Abstract This article summarizes the issues prompting a recent NIH Consensus Conference on mammography screening for women in their forties. To date, eight randomized controlled trials of breast cancer screening have been conducted, and a reduction in breast cancer mortality has emerged after 10 to 15 years of follow-up among women offered screening in their forties. No effect appears for at least eight years, and the reason for the delay, compared to that seen in women aged 50-69, is not clear. Two possibilities include cancer-stage shift due to screening in younger women and the aging of women into their fifties during the course of screening. Possible adverse effects of screening include radiation risk, although this is low, false-negative and false-positive screening tests, and overdiagnosis due to detection of ductal carcinoma in situ (DCIS). In order to make appropriate decisions regarding mammography, women need age-related information about both the benefits and potential risks of screening. Although 85% of breast cancers occur in women after they reach the age of 50, breast cancer is the number one cause of cancer death for American women aged 40-49. In 1993, it is estimated that 30,940 American women in this age group developed breast cancer and 4,843 died of it (Harras, A; personal communication). Each year, for every 100,000 women in their forties, 163 are diagnosed with breast cancer and 30 die of the disease (1). Women in their forties need information to understand their risk for breast cancer. Data from SEER statistics indicate that for every 1,000 American women turning 40 years old, approximately 16 will develop breast cancer at some time before their fiftieth birthday (1). How many of these women will survive the cancer? SEER statistics show that nationally, 52% of women under 50 years of age who were diagnosed with invasive breast cancer in 1973 were still living 18 years later (1). Few, if any, of these women were likely screened. In the Health Insurance Plan (HIP) study, the only randomized controlled trial (RCT) with 18-year follow-up data, 58% of women in the group not offered screening survived to 18 years (2). With the advent of improved therapies over the past two decades, the percentage of women surviving breast cancer is improving (3). Thus, of the 16 women out of a thousand who will develop breast cancer in their forties, at least eight, and probably more, will survive the cancer regardless of screening. Therefore, breast cancer screening for women in their forties is primarily directed at the eight or fewer women in every 1,000 who might be saved by earlier detection of the cancer. If screening decreases mortality by as much as 25%, it would save one or two of the 16 women in a thousand who develop breast cancer in their forties. Any potentially fatal illness striking persons in the prime of life is a terrible occurrence, but breast cancer is doubly so because it not only threatens a woman's life, but an emotionally and sexually important part of her body as well. Black and colleagues found that fear of breast cancer is so great that women in their forties overestimated their risk of dying of breast cancer 20-fold and their risk of developing breast cancer sixfold (4). With such a terrifying disease, it is important to find better ways to cure and prevent it. What can screening, especially screening with mammography, contribute to the control of breast cancer in women in their forties? When considering screening for a particular medical disease, usually three questions are asked relating to the burden of disease, the characteristics of the screening test, and the effectiveness of early treatment (Table 1).1 In particular, it is important to examine the mortality benefits that accrue from the intervention, its adverse effects, and its costs. My task, then, is to present an overview of these issues as they pertain to breast cancer screening in women aged 40 to 49. Breast Cancer Mortality Reduction Most attention in breast cancer control has been directed towards determining the effect of screening on breast cancer mortality. Eight RCTs of mammography, with or without clinical breast examination, have been conducted in four countries: the HIP study from the United States; the Kopparberg, Östergötland, Malmö, Stockholm, and Gothenburg studies from Sweden; the Edinburgh study from the United Kingdom; and the National Breast Screening Study (NBSS-I) from Canada. At the National Cancer Institute International Workshop on Breast Cancer Screening in 1993, all seven trials published at that time found mortality reductions among women aged 50-69, two with statistically significant results (5). A meta-analysis presented at the Workshop found a statistically significant 34% reduction in breast cancer mortality after seven years of follow-up among women aged 50-69, with a relative risk ratio for screened to nonscreened women of 0.66 (95% confidence interval [CI]: 0.55-0.79) (6). However, the findings among younger women were less clear. The meta-analysis showed no effect at seven years of follow-up, with a relative risk of 0.99 (95% CI: 0.74-1.32) or 1.08 (95% CI: 0.85-1.39), depending on whether or not results from the Canadian study were included. A new overview of all five Swedish studies was also presented at the Workshop (7), and it showed a statistically insignificant 10% to 13% mortality reduction at 12 years of follow-up among women aged 40-49 (Fig. 1).1 This overview was more current than the meta-analysis because it included results from the Gothenburg trial that had not been previously published and because all cases in the other studies were re-reviewed, leading to some reassignment of subjects and outcomes. Nevertheless, the new Swedish analysis did not alter the conclusion from the meta-analysis that by seven years of follow-up, no beneficial effect is seen in younger women. With the data presented from the eight randomized trials, the Report of the International Workshop concluded, “For [women aged 40-49 years] it is clear that in the first 5-7 years after study entry, there is no reduction in mortality from breast cancer that can be attributed to screening. There is an uncertain and, if present, marginal reduction in mortality at about 10-12 years. Only one study (HIP) provides information on long-term effects beyond 12 years, and more information is needed.” In March 1996, an updated meta-analysis of the studies' results was reported in Falun, Sweden, for women aged 40-49 (Fig. 2).2 Five of the eight showed mortality reductions after 10-15 years of follow-up, and three showed no benefit. Pooled results demonstrated mortality reductions, with relative risk ratios of 0.77 (95% CI: 0.59-1.10), 0.76 (95% CI: 0.62-0.93), or 0.85 (95% CI: 0.71-1.01), depending on which trials were included. As results of the trials continue to accrue, it appears that the time required to demonstrate beneficial screening effect, and the size of the effect, vary by age. Whereas mortality differences between screened and control groups began to emerge after only a few years of follow-up for women aged 50-69, the studies showed effects more slowly for women in their forties. In the combined Swedish studies (Fig. 11), mortality rates were similar in the invited and control groups during the first eight years of follow-up, after which a beneficial effect of screening began to emerge. This effect has continued to grow and is nearly statistically significant with three more years of follow-up (see Fig. 22, all Swedish trials). The same trend occurred in the HIP and Edinburgh studies. In most studies, breast cancer mortality reduction in younger women was less than in older women. The cause of the time difference in effect by age is not yet clear. It has been suggested that screening picks up such early cancers in younger women that it takes longer for mortality reductions to occur (8). Indeed, randomized trials have shown that screening shifts diagnosis of breast cancer to earlier stages. Also, detection of ductal carcinomas is more common with the use of mammography. However, for stage shift to cause the time difference, screening would have to shift the stage of cancer differently according to age. Analysis of the Kopparberg trial showed shifts to earlier-stage cancers among women in both the forties and fifties (9). Data from all trials, however, should be examined to determine whether and to what degree stage shift could explain the delayed effect of screening in younger women. The slower appearance of mortality reduction in younger women could also be partly due to “age creep.” Because screening studies occur over several years, some women who enter trials during their forties age into their fifties over the course of screening. It has been suggested that as women move into their fifties, when breast cancer screening is known to work, a benefit becomes apparent (10,11). Analyses of the RCTs are reported according to the age of women at entry into the trial, not their age at the time of diagnosis of breast cancer. This approach is necessary to preserve the comparability of the screened and control groups. Nevertheless, when there is the possibility that the effect of breast cancer screening varies by age, information about the age at diagnosis is needed. Most trials have not yet provided this information. The issue is especially important in the two trials in which only women 45 and older at entry were included. Two groups have reported data about this issue. In the HIP study, 32% of cancers in women aged 40-49 at entry were detected after the women had turned 50 (2). Shapiro et al. demonstrated that screened women aged 45-49 at entry benefited when their cancers were diagnosed after age 50 but not when their cancers were diagnosed earlier. The numbers of women in each subgroup, however, were small. On the other hand, Tabar and Duffy did not find any effect of age creep in the Swedish two-county trial in which 36% of cancers were diagnosed after women in their forties turned 50 (12). The relative mortality was 0.95 (95% CI: 0.44-2.03) for women in whom breast cancer was diagnosed after they turned age 50 and 0.85 (95% CI: 0.49-1.45) for women in whom breast cancer was diagnosed before age 50. Information from the other trials is needed. Ultimately, the degree to which age creep influences mortality effects for women in their forties will be best addressed by the results of the National Health Service Breast Screening Programme underway in the United Kingdom (13). In this large RCT, women aged 40 and 41 at entry are being screened annually for five years, which means that all breast cancers diagnosed will be in women who are still in their forties. Why would a screening test for breast cancer have differential effects by age? Part of the explanation may be the lower accuracy (both sensitivity and specificity) of screening tests in younger women (5). Also, breast cancer growth rates may differ by age of the woman. Tabar et al. found that the mean sojourn time (time in the preclinical detectable state) was 1.25 years for women in their forties and 3.03 years for women in their fifties (14). Whether and how estrogen levels and menopause, rather than age per se, influence effectiveness of breast cancer screening remains unclear and needs to be determined. The question as to when to start breast cancer screening should not be arbitrarily linked to a particular decade of a woman's life. It is important to determine the effect of screening in groups at high risk for breast cancer, especially in women aged 40-49. To date, no reports from the randomized trials have examined screening effects according to risk status of the participants. Adverse Effects Important possible adverse effects of breast cancer screening include radiation risk from mammography, adverse physical and psychosocial sequelae of false-positive and false-negative tests, and overdiagnosis. Radiation risk from modern mammography appears to be very low. Feig and Ehrlich reviewed recent estimates for lifetime radiation risk to the breast and reported that a single mammogram exposure is estimated to cause between 2.9 and 8.8 excess breast cancers per million women screened during their forties (15). The estimates varied according to the age of the woman and the method of calculation, with more recent estimates being lower than older ones. If women in their forties are screened annually, radiation risk might cause between 29 and 88 additional breast cancers per million women screened for an entire decade. Most previous work has analyzed the degree of accuracy of screening tests and the related problems of false-positive and false-negative results. The International Workshop Report summarized data from the randomized trials showing breast cancer screening in younger women is not as sensitive as in older women (5). Sensitivity by the detection method (ratio of screen-detected cancers to screen-detected plus interval cancers) among women aged 40-49 at study entry varied from 53% to 81% in the Stockholm, Swedish two-county, and Canada NBSS-I trials, while comparably defined sensitivity among women aged 50-59 varied from 73% to 88%. Thus, the risk of false-negative screening tests is greater in younger women. Recent data suggest that false-positive mammograms—those requiring further evaluation to rule out cancer diagnosis—are a substantial problem in the United States. In a national survey of community mammography facilities conducted in 1992 and 1993, Brown et al. found that 11% (95% CI: 9%-13%) of screening mammograms were read as abnormal; 10.6% were false-positive readings (16). At a state-of-the-art program in northern California, Kerlikowske et al. reported that 6.3% of first-screen mammograms among women aged 40-49 were abnormal, and 5.9% proved to be false-positive readings (17). Table 22 presents the percentage of women in each of these two studies who underwent additional procedures, including biopsies, following abnormal mammogram readings. On average, between one and two additional procedures were performed for each abnormal reading. Approximately 10% to 15% of women in each study underwent an invasive procedure. Lidbrink et al. have reported comparable results from the Stockholm trial (18). The psychological effect of false-positive mammograms has been studied by Lerman et al. (19). They found that among women with high-suspicion mammograms that subsequently proved to be false-positive, three months later 47% reported being quite anxious about mammography, 41% were quite anxious about breast cancer, 26% reported that worry affected their mood, and 17% reported that it adversely affected their daily function. Women with low-suspicion mammograms reported less concern, but even among these women anxiety about mammography and breast cancer was relatively high (29% and 40% respectively, compared to 24% and 29% in women with normal mammograms). In a study from Norway, 18 months after screening mammography, 29% of 126 women with false-positive mammograms reported anxiety about breast cancer, compared to 13% of 152 randomly selected women with negative mammograms (p = 0.001) (20). In Britain, Ellman et al. found that 25% of women with normal mammograms, 30% of women with false-positive mammograms, and 35% of women with breast symptoms but with normal mammograms had General Health Questionnaire scores indicating probable psychiatric morbidity (21). Because breast cancer screening is periodically repeated, it is important to determine the percentage of women who will experience a false-positive mammogram or clinical breast examination over an extended period of time. In the studies to date, it is clear that the percentage of false-positive mammograms decreases as women are rescreened. Nevertheless, it has been estimated that over a 10-year period of annual mammograms, as many as 30% of women in their forties will experience a false-positive mammogram or clinical breast examination (22). It is important to determine the actual number. Efforts to decrease the number of false-positive screening tests and their resultant adverse effects are also urgently needed. As screening for breast cancer has increased, detection of ductal carcinomas in situ (DCISs) has risen—328% from 1983 to 1992 (23). An increasing percentage of breast cancers detected by screening are DCIS. In the northern Californian study discussed above, 43% of cancers detected among women in their forties were DCIS (17). Some experts are concerned that early lesions such as DCIS have led to overdiagnosis of breast cancer and is partly responsible for the recent increased incidence of breast cancer (23). Finding breast cancer before any invasion, even microinvasion, has occurred should help save lives. However, there are a number of questions about DCIS. Pathologically, it appears difficult to diagnose. One study, for instance, asked six experienced pathologists to interpret 24 slides; there was complete agreement among the six in only two of the 10 cases in which at least one pathologist diagnosed DCIS (24). The prevalence and natural history of the condition are not clear and are important in determining if DCIS detection is leading to overdiagnosis. Finally, Ernster and colleagues have demonstrated that there is a wide range of treatment approaches for DCIS, not all of which may be appropriate (23). There is an urgent need for studies of all these issues. In sum, progress has been made in better understanding the breast cancer mortality reduction that might occur with a screening program for women in their forties. Randomized trials have demonstrated that for approximately a decade, no benefit occurs, but after 10 to 15 years, a 15% to 25% mortality reduction appears. This translates into one or two women per 1,000 who might be saved. The reasons for the delay in mortality benefits and the degree to which these benefits could be achieved by beginning screening later remain to be determined. Also less clear are other benefits that might occur from earlier screening, such as more limited surgery or less debilitating adjuvant therapy. To achieve these benefits, however, substantial numbers of women will experience adverse effects, especially those caused by false-positive mammograms and possible overdiagnosis because of DCIS. Finally, costs of screening programs and the resultant procedures carried out because of abnormal readings cannot be ignored. Women need information about all these issues. They rightly demand to be involved in an important decision about their lives and their bodies. Ultimately, it is the job of medical science to search for new and better ways to promote health, and along the way, to share with the public the very complicated facts as we understand them. Armed with facts, women can then apply their own set of values to cope with the important problem of breast cancer. Table 1. Criteria for deciding whether a medical condition should be included in periodic health examinations* 1. How great is the burden of suffering caused by the condition in terms of: Death Discomfort Disease Dissatisfaction Disability Destitution 2. How good is the screening test, if one is to be performed, in terms of: Sensitivity Cost Labeling Effects Specificity Safety Simplicity Acceptability 3. a. For primary prevention, how effective is the intervention? or b. For secondary prevention, if the condition is found, how effective is the ensuing treatment in terms of: Efficacy Patient Compliance Early treatment being more effective than later treatment 1. How great is the burden of suffering caused by the condition in terms of: Death Discomfort Disease Dissatisfaction Disability Destitution 2. How good is the screening test, if one is to be performed, in terms of: Sensitivity Cost Labeling Effects Specificity Safety Simplicity Acceptability 3. a. For primary prevention, how effective is the intervention? or b. For secondary prevention, if the condition is found, how effective is the ensuing treatment in terms of: Efficacy Patient Compliance Early treatment being more effective than later treatment * Reprinted by permission from Fletcher R, Fletcher S, Wagner E. Clinical epidemiology—the essentials. Baltimore, Williams & Wilkins, 1996 View Large Table 2. Follow-up procedures for abnormal screening mammograms NSMF study* All ages, % Northern CA study** 40-49 years, first screen % Clinical breast examination 6.8 3.2 Repeat mammogram 37.0 — Additional mammogram 41.2 56.1 Ultrasonography 20.0 10.9 Fine needle aspiration 3.0 5.8 Needle biopsy 2.9 — Excisional biopsy 10.5 13.0 Needle localization — 11.0 NSMF study* All ages, % Northern CA study** 40-49 years, first screen % Clinical breast examination 6.8 3.2 Repeat mammogram 37.0 — Additional mammogram 41.2 56.1 Ultrasonography 20.0 10.9 Fine needle aspiration 3.0 5.8 Needle biopsy 2.9 — Excisional biopsy 10.5 13.0 Needle localization — 11.0 * National Survey of Mammography Facilities. Data from (16). ** Data from (17). View Large Fig. 1. View largeDownload slide Overview of Swedish randomized trials. Cumulative breast cancer mortality (per 1000) up to 12 years after randomization by age at randomization. Solid line = invited group and dotted line = control group. Adapted with permission from Nystrom et al. Breast cancer screening with mammography: overview of Swedish randomized trials. Lancet 1993;341:973-978. Fig. 1. View largeDownload slide Overview of Swedish randomized trials. Cumulative breast cancer mortality (per 1000) up to 12 years after randomization by age at randomization. Solid line = invited group and dotted line = control group. Adapted with permission from Nystrom et al. Breast cancer screening with mammography: overview of Swedish randomized trials. Lancet 1993;341:973-978. Fig. 2. View largeDownload slide Meta-analysis of randomized controlled trials of breast cancer screening for women in their forties, presented at Falun, Sweden; March, 1996. Relative risks are presented for each study, all Swedish trials, all population-based trials, and all trials. Adapted with permission from Breast cancer screening with mammography in women aged 40-49 years. Int J Cancer 1996;68:693-699. © Wiley-Liss, Inc., a subsidiary of John Wiley & Sons, Inc., 1996. Fig. 2. View largeDownload slide Meta-analysis of randomized controlled trials of breast cancer screening for women in their forties, presented at Falun, Sweden; March, 1996. Relative risks are presented for each study, all Swedish trials, all population-based trials, and all trials. Adapted with permission from Breast cancer screening with mammography in women aged 40-49 years. Int J Cancer 1996;68:693-699. © Wiley-Liss, Inc., a subsidiary of John Wiley & Sons, Inc., 1996. References (1) Kosary CL, Ries LAG, Miller BA, Hankey BF, Harras A, Edwards BK. SEER Cancer Statistics Review, 1973-1992: Tables and graphs. Bethesda (MD): National Cancer Institute; 1995: DHHS Publ No. (NIH)96-2789. Google Scholar (2) Shapiro S, Venet W, Strax P, Venet L. Periodic screening for breast cancer: The Health Insurance Plan project and its sequelae; 1963-1986. Baltimore (MD): Johns Hopkins University Press, 1988. Google Scholar (3) Chu KC, Tarone RE, Kessler LG, Ries LA, Hankey B, Miller BA, et al. Recent trends in US breast cancer incidence, survival and mortality rates. J Natl Cancer Inst 1996; 88: 1571-1579. Google Scholar (4) Black WC, Nease RF Jr, Tosteson AN. Perceptions of breast cancer risk and screening effectiveness in women younger than 50 years of age. J Natl Cancer Inst 1995; 87: 720-31. Google Scholar (5) Fletcher SW, Black W, Harris R, Rimer BK, Shapiro S. Report of the International Workshop on Screening for Breast Cancer. J Natl Cancer Inst 1993; 85: 1644-56. Google Scholar (6) Elwood JM, Cox B, Richardson AK. The effectiveness of breast cancer screening by mammography in younger women [published errata appear in Online J Curr Clin Trials 1993; Doc No. 34 and 1994; Doc No. 121]. Online J Curr Clin Trials 1993; Doc No. 32. Google Scholar (7) Nystrom L, Rutqvist LE, Wall S, Lindgren A, Lindqvist M, Ryden S, et al. Breast cancer screening with mammography: overview of Swedish randomized trials [published erratum appears in Lancet 1993;342:1372]. Lancet 1993; 341: 973-8. Google Scholar (8) Kopans DB. Mammography screening and the controversy concerning women aged 40 to 49. Radiol Clin North Am 1995; 33: 1273-90. Google Scholar (9) Tabar L, Gad A, Holmberg L, Ljungquist U. Significant reduction in advanced breast cancer. Results of the first seven years of mammography screening in Kopparberg, Sweden. Diagn Imag Clin Med 1985; 54: 158-164. Google Scholar (10) Kerlikowske K, Grady D, Rubin SM, Sandrock C, Ernster VL. Efficacy of screening mammography. A meta-analysis. JAMA 1995; 273: 149-54. Google Scholar (11) Fletcher SW. Why question screening mammography for women in their forties? Radiol Clin North Am 1995; 33: 1259-1271. Google Scholar (12) Tabar L, Duffy SW, Chen HH. Re: Quantitative interpretation of age-specific mortality reductions from the Swedish breast cancer screening trials. J Natl Cancer Inst 1996; 88: 52-5. Google Scholar (13) Moss SM, Michel M, Patnick J, Johns L, Blanks R, Chamberlain J. Results from the NHS breast screening programme 1990-1993. J Med Screen 1995; 4: 186-90. Google Scholar (14) Tabar L, Fagerberg G, Duffy SW, Day NE, Gad A, Grontoft O. Update of the Swedish two-county program of mammographic screening for breast cancer. Radiol Clin North Am 1992; 30: 187-210. Google Scholar (15) Feig SA, Ehrlich SM. Estimation of radiation risk from screening mammography: recent trends and comparison with expected benefits. Radiology 1990; 174: 638-7. Google Scholar (16) Brown ML, Houn F, Sickles EA, Kessler LG. Screening mammography in community practice: positive predictive value of abnormal findings and yield of follow-up diagnostic procedures. AJR Am J Roentgenol 1995; 165: 1373-7. Google Scholar (17) Kerlikowske K, Grady D, Barclay J, Sickles EA, Eaton A, Ernster V. Positive predictive value of screening mammography by age and family history of breast cancer. JAMA 1993; 270: 2444-50. Google Scholar (18) Lidbrink E, Elfving J, Frisell J, Jonsson E. Neglected aspects of false positive findings of mammography in breast cancer screening: analysis of false positive cases from the Stockholm trial. BMJ 1996; 312: 273-6. Google Scholar (19) Lerman C, Trock B, Rimer BK, Boyce A, Jepson C, Engstrom PF. Psychological and behavioral implications of abnormal mammograms. Ann Intern Med 1991; 114: 657-61. Google Scholar (20) Graham IT, Lund E, Slenker SE. Quality of life following a false positive mammogram. Br J Cancer 1990; 62: 1018-22. Google Scholar (21) Ellman R, Angeli N, Christians A, Moss A, Chamberlain J, Macquire P. Psychiatric morbidity associated with screening for breast cancer. Br J Cancer 1989; 60: 781-4. Google Scholar (22) Eddy DM. Screening for breast cancer. Ann Intern Med 1989; 111: 389-99. Google Scholar (23) Ernster VL, Barclay J, Kerlikowske K, Grady D, Henderson C. Incidence of and treatment for ductal carcinoma in situ of the breast. JAMA 1996; 275: 913-8. Google Scholar (24) Schnitt SJ, Connolly JL, Tavassoli FA, Fechner RE, Kempson RL, Gelman R, Page DL. Interobserver reproducibility in the diagnosis of ductal proliferative breast lesions using standardized criteria. Am J Surg Pathol. 1992; 16: 1133-43. Google Scholar Oxford University Press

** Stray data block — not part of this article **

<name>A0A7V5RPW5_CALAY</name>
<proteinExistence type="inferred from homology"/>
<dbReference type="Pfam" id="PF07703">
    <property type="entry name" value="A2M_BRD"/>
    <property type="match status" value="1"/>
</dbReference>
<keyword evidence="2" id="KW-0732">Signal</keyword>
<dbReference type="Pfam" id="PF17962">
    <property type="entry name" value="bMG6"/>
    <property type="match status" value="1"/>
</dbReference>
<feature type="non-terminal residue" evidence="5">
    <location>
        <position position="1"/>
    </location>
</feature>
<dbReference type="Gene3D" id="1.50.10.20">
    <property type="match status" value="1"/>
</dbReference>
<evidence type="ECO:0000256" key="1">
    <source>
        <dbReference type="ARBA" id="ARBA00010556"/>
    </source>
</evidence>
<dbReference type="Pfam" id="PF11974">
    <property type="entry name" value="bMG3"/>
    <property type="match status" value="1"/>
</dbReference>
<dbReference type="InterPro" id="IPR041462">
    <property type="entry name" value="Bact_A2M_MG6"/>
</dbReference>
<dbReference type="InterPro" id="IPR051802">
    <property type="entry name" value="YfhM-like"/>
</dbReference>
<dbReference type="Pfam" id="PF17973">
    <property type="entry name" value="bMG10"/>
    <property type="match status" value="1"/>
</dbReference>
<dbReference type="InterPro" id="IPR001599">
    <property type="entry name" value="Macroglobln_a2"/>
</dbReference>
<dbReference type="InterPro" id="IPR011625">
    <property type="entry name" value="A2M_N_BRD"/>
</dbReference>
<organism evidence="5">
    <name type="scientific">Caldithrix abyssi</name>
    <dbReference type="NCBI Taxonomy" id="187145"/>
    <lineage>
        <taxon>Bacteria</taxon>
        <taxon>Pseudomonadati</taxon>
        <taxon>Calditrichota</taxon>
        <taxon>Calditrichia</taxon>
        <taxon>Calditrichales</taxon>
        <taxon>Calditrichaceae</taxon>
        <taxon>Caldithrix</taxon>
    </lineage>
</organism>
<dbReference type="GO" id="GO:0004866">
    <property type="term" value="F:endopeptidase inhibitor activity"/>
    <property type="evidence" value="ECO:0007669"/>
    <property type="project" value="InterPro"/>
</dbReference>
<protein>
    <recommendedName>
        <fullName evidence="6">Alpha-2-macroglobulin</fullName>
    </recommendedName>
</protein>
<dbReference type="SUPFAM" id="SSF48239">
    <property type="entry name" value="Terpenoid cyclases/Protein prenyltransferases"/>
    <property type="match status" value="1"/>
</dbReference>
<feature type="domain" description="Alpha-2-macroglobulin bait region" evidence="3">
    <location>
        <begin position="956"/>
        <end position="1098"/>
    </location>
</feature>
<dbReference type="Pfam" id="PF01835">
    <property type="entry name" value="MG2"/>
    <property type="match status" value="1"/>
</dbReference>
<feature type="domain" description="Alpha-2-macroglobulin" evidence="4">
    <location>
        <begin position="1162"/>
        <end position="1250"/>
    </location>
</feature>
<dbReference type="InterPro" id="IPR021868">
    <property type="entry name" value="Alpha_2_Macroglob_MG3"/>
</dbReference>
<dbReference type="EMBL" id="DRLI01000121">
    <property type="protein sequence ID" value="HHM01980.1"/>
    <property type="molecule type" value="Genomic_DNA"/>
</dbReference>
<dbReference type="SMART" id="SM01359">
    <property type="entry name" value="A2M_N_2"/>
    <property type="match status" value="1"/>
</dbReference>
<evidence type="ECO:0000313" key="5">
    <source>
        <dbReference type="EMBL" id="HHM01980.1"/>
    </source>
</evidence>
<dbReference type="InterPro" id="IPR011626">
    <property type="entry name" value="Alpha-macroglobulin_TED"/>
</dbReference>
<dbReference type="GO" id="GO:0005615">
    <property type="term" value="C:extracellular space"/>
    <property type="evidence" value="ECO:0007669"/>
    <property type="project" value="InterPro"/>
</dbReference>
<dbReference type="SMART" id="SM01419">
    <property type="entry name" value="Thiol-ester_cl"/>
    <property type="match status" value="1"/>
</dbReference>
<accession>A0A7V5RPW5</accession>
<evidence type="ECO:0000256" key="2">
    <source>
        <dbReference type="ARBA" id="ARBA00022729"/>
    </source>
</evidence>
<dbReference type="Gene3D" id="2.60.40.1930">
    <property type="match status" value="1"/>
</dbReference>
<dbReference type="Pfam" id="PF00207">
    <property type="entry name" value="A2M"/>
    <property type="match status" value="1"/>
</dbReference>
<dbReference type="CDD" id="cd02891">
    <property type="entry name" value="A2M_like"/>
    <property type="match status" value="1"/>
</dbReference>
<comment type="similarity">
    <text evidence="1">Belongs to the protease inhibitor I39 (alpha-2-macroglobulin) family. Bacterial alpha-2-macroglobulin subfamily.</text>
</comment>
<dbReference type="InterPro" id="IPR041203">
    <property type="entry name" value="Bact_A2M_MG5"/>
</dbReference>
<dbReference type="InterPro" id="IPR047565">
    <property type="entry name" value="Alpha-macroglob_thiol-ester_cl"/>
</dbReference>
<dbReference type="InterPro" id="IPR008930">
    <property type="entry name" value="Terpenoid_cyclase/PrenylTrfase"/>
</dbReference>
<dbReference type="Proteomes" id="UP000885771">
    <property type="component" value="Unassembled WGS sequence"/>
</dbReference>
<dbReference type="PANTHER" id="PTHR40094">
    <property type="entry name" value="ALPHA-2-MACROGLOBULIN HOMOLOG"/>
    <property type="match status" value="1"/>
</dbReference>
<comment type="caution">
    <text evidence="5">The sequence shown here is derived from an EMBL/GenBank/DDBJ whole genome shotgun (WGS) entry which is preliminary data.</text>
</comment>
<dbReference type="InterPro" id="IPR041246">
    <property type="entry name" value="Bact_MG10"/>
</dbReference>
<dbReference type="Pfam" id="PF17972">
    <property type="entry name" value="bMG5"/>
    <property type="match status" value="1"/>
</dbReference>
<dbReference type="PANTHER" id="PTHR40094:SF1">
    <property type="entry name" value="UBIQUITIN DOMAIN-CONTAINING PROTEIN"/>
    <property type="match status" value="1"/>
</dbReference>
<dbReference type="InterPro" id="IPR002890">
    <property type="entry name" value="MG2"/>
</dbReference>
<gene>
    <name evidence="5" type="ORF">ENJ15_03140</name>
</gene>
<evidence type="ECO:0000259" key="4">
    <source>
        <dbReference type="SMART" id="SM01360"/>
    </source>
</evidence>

JNCI Monographs – Oxford University Press
Published: Jan 1, 1997
Access the full text.
Sign up today, get DeepDyve free for 14 days.